“As our nation focuses on a safe return to the classroom for our students, we must also acknowledge the need for measures that protect our children from the threat of gun violence,” said Congressman Darren Soto (FL-9). “This bipartisan effort to require silent alarms in all schools connected to local law enforcement and invest in well-trained School Resource Officers is a major step forward in our efforts to pass common sense gun reform.”

“School resource officers can be a vital way for law enforcement to support schools in prioritizing student safety, preventing tragic outcomes and responding to incidents quickly.  I’m helping introduce bipartisan legislation that expands schools’ ability to utilize on-site school resource officers, and also have silent alarms connected directly to local law enforcement.  Congress should continue taking commonsense steps to make student safety a top priority,” said Congresswoman Jaime Herrera Beutler (WA-03).

“Our schools should be a secure learning environment for our kids, and unfortunately that means taking steps like ensuring every school has silent alarms to prepare for the unthinkable. The ALYSSA Act is an important step forward in keeping our kids safe and one Congress should take up and pass immediately,” said Congressman Andy Kim (NJ-3).

“In order to protect our children from violence in schools, we must help teachers, administrators, school resource officers, and local law enforcement work together to prevent and combat threats. The ALYSSA Act is a straightforward solution to achieve that goal by equipping schools with an efficient tool to safely alert local police as soon as possible,” said Congresswoman Elise Stefanik (NY-21).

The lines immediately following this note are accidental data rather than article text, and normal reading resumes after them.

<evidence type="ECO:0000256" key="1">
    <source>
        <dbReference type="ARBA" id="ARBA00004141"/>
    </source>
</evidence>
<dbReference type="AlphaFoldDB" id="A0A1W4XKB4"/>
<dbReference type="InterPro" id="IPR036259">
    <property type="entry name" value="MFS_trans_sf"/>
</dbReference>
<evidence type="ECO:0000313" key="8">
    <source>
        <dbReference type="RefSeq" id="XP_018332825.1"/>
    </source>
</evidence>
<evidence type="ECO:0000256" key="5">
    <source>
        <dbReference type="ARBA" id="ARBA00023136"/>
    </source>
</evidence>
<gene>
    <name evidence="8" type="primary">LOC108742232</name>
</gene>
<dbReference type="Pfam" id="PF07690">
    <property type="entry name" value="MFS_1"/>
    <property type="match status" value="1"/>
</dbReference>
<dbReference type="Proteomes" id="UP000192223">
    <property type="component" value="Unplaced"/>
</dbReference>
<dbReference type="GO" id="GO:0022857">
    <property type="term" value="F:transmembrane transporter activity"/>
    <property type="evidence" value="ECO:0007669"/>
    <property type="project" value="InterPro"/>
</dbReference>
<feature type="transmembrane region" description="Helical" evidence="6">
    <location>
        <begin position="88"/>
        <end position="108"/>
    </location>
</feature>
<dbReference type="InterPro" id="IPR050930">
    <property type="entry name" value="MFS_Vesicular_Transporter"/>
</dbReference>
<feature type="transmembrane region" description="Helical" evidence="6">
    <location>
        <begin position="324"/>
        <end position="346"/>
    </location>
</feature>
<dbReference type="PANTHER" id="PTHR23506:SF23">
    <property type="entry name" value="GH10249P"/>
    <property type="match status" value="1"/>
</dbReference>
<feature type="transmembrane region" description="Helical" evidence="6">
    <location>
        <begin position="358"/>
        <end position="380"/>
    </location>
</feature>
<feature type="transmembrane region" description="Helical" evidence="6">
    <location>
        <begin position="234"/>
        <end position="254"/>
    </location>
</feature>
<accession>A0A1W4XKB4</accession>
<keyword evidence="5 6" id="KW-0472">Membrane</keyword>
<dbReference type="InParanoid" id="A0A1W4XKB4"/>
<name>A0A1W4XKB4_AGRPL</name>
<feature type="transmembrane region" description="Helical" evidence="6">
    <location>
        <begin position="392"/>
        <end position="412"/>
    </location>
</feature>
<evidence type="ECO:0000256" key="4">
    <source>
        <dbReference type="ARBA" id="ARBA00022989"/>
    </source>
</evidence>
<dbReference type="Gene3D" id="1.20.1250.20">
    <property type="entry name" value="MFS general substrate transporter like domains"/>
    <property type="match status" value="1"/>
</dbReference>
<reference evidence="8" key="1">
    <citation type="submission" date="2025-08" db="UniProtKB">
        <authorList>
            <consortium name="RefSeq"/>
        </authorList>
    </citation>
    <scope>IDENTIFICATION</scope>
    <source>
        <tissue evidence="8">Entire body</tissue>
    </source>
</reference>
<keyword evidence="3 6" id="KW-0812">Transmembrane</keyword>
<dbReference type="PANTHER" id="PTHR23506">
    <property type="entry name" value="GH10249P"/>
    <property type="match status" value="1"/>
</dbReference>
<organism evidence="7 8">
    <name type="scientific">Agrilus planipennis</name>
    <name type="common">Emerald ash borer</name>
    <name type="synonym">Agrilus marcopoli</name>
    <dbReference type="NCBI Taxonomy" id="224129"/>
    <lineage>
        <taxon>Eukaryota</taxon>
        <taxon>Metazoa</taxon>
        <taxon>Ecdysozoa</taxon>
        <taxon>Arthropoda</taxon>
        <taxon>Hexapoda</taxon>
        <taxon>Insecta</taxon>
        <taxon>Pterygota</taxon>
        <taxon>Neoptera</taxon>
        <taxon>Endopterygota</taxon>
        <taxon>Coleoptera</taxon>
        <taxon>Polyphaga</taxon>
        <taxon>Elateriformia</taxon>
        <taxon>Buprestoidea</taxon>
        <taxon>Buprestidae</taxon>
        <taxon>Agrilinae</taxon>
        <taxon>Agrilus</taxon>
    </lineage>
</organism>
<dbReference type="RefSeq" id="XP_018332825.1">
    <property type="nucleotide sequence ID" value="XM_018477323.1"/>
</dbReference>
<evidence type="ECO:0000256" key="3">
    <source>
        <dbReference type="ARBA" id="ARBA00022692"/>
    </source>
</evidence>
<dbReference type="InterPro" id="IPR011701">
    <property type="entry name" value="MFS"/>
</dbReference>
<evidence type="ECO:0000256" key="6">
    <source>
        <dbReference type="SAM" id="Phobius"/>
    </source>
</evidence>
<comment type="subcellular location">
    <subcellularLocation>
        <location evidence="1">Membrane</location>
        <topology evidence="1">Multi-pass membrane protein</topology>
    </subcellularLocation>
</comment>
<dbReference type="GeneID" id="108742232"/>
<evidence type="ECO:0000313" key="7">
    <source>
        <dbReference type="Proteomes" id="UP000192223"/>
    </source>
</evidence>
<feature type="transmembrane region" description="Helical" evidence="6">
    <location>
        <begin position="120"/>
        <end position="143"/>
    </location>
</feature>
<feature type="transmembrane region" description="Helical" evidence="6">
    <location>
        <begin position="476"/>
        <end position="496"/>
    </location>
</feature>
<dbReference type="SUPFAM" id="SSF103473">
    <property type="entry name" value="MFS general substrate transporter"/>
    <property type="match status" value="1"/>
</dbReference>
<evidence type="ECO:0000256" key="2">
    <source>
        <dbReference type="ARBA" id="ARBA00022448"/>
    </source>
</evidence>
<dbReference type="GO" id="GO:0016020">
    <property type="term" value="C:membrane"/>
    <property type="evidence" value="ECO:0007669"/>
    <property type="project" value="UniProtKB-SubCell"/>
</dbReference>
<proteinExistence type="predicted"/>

“Legislation that keeps our children in schools safe must be a top priority for everyone in Congress,” said Congressman Tom Suozzi (NY-3). “While Congress works to address our nation’s epidemic of gun violence by passing common sense gun-violence prevention legislation, there are other tangible, necessary steps we must take — like passing the ALYSSA ACT.”

“At a time when some politicians want to ban police officers from our schools, I’m proud to support this important piece of legislation that works to ensure our students, teachers and staff have faster access to law enforcement personnel in the event of an emergency,” said Congresswoman Nicole Malliotakis (NY-11). “No parent should be afraid of sending their child to school. This legislation provides schools with the necessary funding, tools and resources to keep our students safe.”

“New Jersey is leading the way on school safety and it’s about time we expand school safety measures nationwide,” said Congressman Bill Pascrell, Jr. (NJ-9). “I am proud to cosponsor this bill named for Alyssa Alhadeff, whose life was tragically taken during the despicable Marjory Stoneman Douglas shooting. We can and must do better for our students today and for students tomorrow. Our future depends on it.”

Jay Edwards

Born and raised in Northwest NJ, Jay has a degree in Communications and has had a life-long interest in local radio and various styles of music. Jay has held numerous jobs over the years such as stunt car driver, bartender, voice-over artist, traffic reporter (award winning), NY Yankee maintenance crewmember and peanut farm worker. His hobbies include mountain climbing, snowmobiling, cooking, performing stand-up comedy and he is an avid squirrel watcher. Jay has been a guest on America’s Morning Headquarters,program on The Weather Channel, and was interviewed by Sam Champion.